Segments in this Video

Leadership at GM and Ford (13:22)


Walter Chrysler decides his automobile company will be all about innovation and seeks to undermine the success of the Ford Model T. Edsel Ford, innovative and talented at running the Ford Company, is virtually ignored by his father; William Durant is fired from General Motors for the second time.

Modern General Motors (09:07)

The new president of General Motors, Alfred Sloan, is determined to make their cars run better than the Ford Model T. The conservative Ford, orders the backseat of all Model T's to be smaller to prevent inappropriate behavior, and forms his "secret police;" Sloan releases a luxurious car, embracing societal changes.

Automotive Innovation (08:30)

Following Ford's refusal to innovate and change with American culture, General Motors becomes the country's number one car company. Edsel continues to pressure his father to innovate and modernize the Ford Motor Company to keep up with the competition of Chrysler and GM.

Ford Model A (10:18)

The invention of the car leads to an American cultural revolution, including a change in the country's tourism industry. Edsel pushes the company forward and begins designing automobiles that are stylish and captures the attention of American consumers; the Model A is the most technologically advanced car of its time.

Stock Market Crash (06:02)

The Great Depression hits and Ford Motor Company experiences a drastic decrease in sales; Ford blamed this on he and his son's innovative design of the Model A. The depression causes massive workers strikes and the acceleration of unionization as an American institution.

Ford Massacre (07:06)

Ford is obsessed with controlling every aspect of his business, including the personal lives of his workers; the company slowly weeds out union advocates from its workforce. The Chrysler Plymouth is the competitor of the Model A; during a large protest, Ford's "secret police" and the city police respond violently to protesters, resulting in injuries and deaths.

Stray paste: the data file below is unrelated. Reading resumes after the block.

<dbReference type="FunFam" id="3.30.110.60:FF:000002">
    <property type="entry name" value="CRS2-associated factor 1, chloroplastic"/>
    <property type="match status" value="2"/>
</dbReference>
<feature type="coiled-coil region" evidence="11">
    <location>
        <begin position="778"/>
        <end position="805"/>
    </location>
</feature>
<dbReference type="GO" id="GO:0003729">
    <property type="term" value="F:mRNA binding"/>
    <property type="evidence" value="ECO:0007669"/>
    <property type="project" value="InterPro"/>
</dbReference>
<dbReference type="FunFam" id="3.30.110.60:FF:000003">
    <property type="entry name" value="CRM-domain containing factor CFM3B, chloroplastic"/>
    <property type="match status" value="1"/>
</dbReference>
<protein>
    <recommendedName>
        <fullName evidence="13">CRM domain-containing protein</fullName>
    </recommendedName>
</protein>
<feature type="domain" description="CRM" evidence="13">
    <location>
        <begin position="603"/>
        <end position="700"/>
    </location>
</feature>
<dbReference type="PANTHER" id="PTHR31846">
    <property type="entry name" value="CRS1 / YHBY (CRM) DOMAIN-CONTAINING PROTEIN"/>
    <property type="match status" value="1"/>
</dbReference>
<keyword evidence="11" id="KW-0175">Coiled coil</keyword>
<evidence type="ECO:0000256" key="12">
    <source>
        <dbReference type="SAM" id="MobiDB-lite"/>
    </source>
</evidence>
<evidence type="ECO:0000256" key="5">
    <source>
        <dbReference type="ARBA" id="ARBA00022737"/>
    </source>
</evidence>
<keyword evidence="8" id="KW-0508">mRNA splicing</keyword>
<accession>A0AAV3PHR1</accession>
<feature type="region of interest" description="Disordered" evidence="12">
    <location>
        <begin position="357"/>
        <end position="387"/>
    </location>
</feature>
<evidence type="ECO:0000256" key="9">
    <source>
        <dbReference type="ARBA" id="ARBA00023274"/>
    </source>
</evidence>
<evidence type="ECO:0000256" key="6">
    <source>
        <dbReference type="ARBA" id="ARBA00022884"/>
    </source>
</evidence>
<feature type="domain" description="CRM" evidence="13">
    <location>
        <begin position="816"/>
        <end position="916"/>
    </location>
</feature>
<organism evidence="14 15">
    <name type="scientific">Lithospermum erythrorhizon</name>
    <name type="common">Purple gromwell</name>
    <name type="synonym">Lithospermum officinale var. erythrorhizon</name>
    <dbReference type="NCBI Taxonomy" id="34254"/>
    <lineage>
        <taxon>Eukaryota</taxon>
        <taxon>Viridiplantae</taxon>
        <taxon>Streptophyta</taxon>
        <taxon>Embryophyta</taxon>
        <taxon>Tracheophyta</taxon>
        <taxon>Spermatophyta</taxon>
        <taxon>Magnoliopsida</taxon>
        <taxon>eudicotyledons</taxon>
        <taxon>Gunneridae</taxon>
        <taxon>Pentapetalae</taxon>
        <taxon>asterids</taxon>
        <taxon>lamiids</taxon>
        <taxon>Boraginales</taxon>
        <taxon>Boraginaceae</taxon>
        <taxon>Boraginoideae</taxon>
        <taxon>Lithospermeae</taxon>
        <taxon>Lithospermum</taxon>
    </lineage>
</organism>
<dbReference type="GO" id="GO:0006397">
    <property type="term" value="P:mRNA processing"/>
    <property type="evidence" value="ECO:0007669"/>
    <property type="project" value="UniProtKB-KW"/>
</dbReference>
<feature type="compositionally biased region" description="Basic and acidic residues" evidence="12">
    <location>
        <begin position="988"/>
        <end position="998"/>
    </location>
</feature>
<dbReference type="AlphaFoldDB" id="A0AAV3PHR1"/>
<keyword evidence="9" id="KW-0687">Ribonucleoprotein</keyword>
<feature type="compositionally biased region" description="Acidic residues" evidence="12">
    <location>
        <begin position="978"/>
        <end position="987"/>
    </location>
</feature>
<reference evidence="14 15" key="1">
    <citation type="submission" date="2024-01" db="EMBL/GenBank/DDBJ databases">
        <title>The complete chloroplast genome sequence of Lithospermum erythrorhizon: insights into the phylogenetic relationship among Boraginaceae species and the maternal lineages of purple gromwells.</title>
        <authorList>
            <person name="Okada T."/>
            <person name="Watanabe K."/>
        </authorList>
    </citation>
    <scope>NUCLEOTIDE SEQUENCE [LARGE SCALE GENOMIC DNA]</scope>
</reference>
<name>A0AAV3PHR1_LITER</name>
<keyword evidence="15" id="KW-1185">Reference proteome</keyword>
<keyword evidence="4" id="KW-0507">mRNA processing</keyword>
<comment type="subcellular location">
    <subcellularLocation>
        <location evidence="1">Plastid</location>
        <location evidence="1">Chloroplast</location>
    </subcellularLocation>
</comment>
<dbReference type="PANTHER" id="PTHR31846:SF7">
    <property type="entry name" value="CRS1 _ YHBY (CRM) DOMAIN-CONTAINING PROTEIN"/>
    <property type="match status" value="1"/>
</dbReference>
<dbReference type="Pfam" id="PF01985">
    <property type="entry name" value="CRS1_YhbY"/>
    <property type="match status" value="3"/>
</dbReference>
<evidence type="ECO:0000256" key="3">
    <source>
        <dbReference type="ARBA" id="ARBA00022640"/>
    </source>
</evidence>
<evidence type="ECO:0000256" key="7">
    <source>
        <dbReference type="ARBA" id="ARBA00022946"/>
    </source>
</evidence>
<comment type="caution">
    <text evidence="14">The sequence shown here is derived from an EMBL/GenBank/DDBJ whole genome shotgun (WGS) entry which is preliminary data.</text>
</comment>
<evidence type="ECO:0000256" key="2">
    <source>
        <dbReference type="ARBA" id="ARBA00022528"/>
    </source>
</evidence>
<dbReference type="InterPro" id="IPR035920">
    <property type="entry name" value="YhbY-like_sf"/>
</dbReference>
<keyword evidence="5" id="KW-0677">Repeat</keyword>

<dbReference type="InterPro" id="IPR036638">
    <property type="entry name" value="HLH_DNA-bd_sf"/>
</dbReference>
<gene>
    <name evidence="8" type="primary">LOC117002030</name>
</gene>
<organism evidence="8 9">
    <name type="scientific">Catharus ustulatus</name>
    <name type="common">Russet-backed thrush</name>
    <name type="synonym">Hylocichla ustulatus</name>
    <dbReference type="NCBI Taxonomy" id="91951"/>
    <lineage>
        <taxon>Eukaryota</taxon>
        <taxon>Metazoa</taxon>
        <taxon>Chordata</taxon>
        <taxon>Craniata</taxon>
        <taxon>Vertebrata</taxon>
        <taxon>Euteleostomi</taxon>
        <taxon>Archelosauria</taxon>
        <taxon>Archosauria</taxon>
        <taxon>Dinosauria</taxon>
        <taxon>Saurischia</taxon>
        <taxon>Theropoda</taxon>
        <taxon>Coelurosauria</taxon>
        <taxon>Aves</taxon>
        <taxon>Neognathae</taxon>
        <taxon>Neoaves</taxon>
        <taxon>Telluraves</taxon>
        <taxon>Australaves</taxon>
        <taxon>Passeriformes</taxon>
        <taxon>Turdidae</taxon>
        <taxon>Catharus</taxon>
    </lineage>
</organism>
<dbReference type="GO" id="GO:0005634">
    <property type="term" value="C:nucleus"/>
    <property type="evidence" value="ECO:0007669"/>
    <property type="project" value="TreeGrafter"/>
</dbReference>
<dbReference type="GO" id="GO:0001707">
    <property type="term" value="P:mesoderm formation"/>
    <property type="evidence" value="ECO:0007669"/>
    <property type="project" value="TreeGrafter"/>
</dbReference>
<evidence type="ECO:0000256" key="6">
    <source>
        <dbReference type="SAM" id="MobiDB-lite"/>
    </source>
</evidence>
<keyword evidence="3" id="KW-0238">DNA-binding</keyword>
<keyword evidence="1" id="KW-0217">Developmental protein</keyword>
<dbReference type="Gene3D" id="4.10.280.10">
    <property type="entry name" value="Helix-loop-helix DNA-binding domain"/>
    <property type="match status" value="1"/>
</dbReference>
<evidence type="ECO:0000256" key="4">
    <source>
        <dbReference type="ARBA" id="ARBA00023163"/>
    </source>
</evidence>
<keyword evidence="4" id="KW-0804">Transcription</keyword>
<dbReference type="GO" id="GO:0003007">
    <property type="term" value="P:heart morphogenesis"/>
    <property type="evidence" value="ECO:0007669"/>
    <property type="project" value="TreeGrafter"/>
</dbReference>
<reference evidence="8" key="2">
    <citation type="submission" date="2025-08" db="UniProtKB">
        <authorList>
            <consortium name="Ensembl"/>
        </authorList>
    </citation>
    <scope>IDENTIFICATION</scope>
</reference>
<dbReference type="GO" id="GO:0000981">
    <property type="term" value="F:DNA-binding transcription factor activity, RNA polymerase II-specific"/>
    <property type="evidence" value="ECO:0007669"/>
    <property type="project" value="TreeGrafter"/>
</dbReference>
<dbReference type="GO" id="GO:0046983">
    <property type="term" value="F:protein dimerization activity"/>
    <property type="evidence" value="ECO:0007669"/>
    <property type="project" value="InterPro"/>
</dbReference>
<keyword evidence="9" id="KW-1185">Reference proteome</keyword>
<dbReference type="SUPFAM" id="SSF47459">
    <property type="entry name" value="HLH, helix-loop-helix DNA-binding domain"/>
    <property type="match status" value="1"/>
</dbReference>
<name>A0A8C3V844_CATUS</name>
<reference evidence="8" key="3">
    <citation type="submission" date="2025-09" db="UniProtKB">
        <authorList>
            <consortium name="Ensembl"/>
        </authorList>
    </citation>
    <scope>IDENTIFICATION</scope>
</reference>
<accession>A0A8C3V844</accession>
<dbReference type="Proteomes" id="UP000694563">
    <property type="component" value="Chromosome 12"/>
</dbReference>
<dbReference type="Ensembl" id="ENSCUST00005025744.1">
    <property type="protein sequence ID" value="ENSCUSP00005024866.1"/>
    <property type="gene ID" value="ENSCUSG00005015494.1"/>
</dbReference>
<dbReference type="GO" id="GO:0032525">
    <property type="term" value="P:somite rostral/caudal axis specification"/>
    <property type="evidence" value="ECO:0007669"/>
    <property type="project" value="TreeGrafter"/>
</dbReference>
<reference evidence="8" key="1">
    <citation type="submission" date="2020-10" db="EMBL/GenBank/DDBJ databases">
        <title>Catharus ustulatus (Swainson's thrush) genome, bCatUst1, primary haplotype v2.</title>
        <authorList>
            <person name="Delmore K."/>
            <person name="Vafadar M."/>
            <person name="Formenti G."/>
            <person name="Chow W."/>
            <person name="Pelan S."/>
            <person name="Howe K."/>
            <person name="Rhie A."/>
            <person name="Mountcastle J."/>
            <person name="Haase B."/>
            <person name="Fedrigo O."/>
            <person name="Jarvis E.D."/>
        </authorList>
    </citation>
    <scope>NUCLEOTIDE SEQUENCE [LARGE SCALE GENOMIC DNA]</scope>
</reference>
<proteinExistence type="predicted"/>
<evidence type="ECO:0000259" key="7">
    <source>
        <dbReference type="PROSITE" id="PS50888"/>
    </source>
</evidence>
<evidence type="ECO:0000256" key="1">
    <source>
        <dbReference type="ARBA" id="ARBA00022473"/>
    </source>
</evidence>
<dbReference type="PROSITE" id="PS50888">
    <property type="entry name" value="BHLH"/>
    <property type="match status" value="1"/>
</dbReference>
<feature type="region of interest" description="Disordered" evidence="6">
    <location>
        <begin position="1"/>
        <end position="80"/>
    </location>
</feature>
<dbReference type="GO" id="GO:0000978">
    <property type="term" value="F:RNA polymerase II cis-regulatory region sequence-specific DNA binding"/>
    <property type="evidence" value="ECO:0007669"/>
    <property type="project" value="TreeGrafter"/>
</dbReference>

Designing Fuel Efficient Cars (06:26)

Franklin Roosevelt is elected president at a critical moment in American history, and the economy, as he initiates the New Deal. GM and Chrysler begin creating new automotive designs using fuel-efficient technology and wind tunnels to test aerodynamics.

Changes for Auto Workers (06:38)

Chrysler moves its new aerodynamic design into the manufacturing stage, but he discovers the model has several costly mistakes. Unions stage sit-down strikes against General Motors, forcing them to create agreements with the United Auto Workers.

Battle of the Overpass (05:06)

The United Auto Workers organize a strike at Ford's River Rouge Complex, but Ford sends some of his secret police to violently fend them off. Ford is pressured to unionize by the United Auto Workers; Chrysler succumbs to a stroke, leaving his company to K.T. Keller.

Automakers During WWII (08:55)

World War II begins, and Ford is opposed to America joining in the fight and fears communism would overtake the global economy. Follow the Pearl Harbor bombing; the entire American manufacturing industry has to begin creating weapons and other materials necessary for an Allied victory.

Credits: The Cars that Made America (00:38)

Credits: The Cars that Made America

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The Cars that Made America: Part 2

Part of the Series : The Cars that Made America
DVD (Chaptered) Price: $169.95
DVD + 3-Year Streaming Price: $254.93
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In just two short decades, the car has begun to transform America. The country is in the process of being paved, and from coast to coast cities and towns are changing to suit the automobile.

Length: 85 minutes

Item#: BVL160925

Copyright date: ©2017

Closed Captioned

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